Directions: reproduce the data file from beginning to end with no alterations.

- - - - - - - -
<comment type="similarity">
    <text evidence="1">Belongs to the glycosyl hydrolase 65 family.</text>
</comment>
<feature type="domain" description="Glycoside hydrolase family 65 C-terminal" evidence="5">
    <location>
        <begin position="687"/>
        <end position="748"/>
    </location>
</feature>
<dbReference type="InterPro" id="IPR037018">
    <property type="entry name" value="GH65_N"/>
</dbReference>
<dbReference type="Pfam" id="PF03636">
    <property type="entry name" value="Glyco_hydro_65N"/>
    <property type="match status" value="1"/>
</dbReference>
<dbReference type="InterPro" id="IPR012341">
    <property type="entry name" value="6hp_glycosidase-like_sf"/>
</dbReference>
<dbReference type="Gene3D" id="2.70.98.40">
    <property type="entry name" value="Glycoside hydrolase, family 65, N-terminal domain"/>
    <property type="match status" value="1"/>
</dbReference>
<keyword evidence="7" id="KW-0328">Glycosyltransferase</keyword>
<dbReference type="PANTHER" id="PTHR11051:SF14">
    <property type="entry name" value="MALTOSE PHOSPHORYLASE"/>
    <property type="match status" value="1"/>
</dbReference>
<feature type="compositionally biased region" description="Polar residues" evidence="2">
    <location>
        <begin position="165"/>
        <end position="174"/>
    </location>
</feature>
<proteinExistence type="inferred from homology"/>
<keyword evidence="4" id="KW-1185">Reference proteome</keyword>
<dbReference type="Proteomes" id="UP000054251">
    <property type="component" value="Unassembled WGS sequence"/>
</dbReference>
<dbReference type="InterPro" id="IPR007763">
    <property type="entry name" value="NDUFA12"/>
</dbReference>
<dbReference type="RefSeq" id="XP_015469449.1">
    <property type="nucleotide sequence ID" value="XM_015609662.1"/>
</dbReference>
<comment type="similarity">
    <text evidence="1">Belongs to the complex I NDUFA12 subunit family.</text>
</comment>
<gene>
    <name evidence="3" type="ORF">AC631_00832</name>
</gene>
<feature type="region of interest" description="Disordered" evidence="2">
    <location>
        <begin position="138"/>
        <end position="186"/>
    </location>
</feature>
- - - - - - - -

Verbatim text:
<comment type="similarity">
    <text evidence="1">Belongs to the glycosyl hydrolase 65 family.</text>
</comment>
<feature type="domain" description="Glycoside hydrolase family 65 C-terminal" evidence="5">
    <location>
        <begin position="687"/>
        <end position="748"/>
    </location>
</feature>
<dbReference type="InterPro" id="IPR037018">
    <property type="entry name" value="GH65_N"/>
</dbReference>
<dbReference type="Pfam" id="PF03636">
    <property type="entry name" value="Glyco_hydro_65N"/>
    <property type="match status" value="1"/>
</dbReference>
<dbReference type="InterPro" id="IPR012341">
    <property type="entry name" value="6hp_glycosidase-like_sf"/>
</dbReference>
<dbReference type="Gene3D" id="2.70.98.40">
    <property type="entry name" value="Glycoside hydrolase, family 65, N-terminal domain"/>
    <property type="match status" value="1"/>
</dbReference>
<keyword evidence="7" id="KW-0328">Glycosyltransferase</keyword>
<dbReference type="PANTHER" id="PTHR11051:SF14">
    <property type="entry name" value="MALTOSE PHOSPHORYLASE"/>
    <property type="match status" value="1"/>
</dbReference>
<feature type="compositionally biased region" description="Polar residues" evidence="2">
    <location>
        <begin position="165"/>
        <end position="174"/>
    </location>
</feature>
<proteinExistence type="inferred from homology"/>
<keyword evidence="4" id="KW-1185">Reference proteome</keyword>
<dbReference type="Proteomes" id="UP000054251">
    <property type="component" value="Unassembled WGS sequence"/>
</dbReference>
<dbReference type="InterPro" id="IPR007763">
    <property type="entry name" value="NDUFA12"/>
</dbReference>
<dbReference type="RefSeq" id="XP_015469449.1">
    <property type="nucleotide sequence ID" value="XM_015609662.1"/>
</dbReference>
<comment type="similarity">
    <text evidence="1">Belongs to the complex I NDUFA12 subunit family.</text>
</comment>
<gene>
    <name evidence="3" type="ORF">AC631_00832</name>
</gene>
<feature type="region of interest" description="Disordered" evidence="2">
    <location>
        <begin position="138"/>
        <end position="186"/>
    </location>
</feature>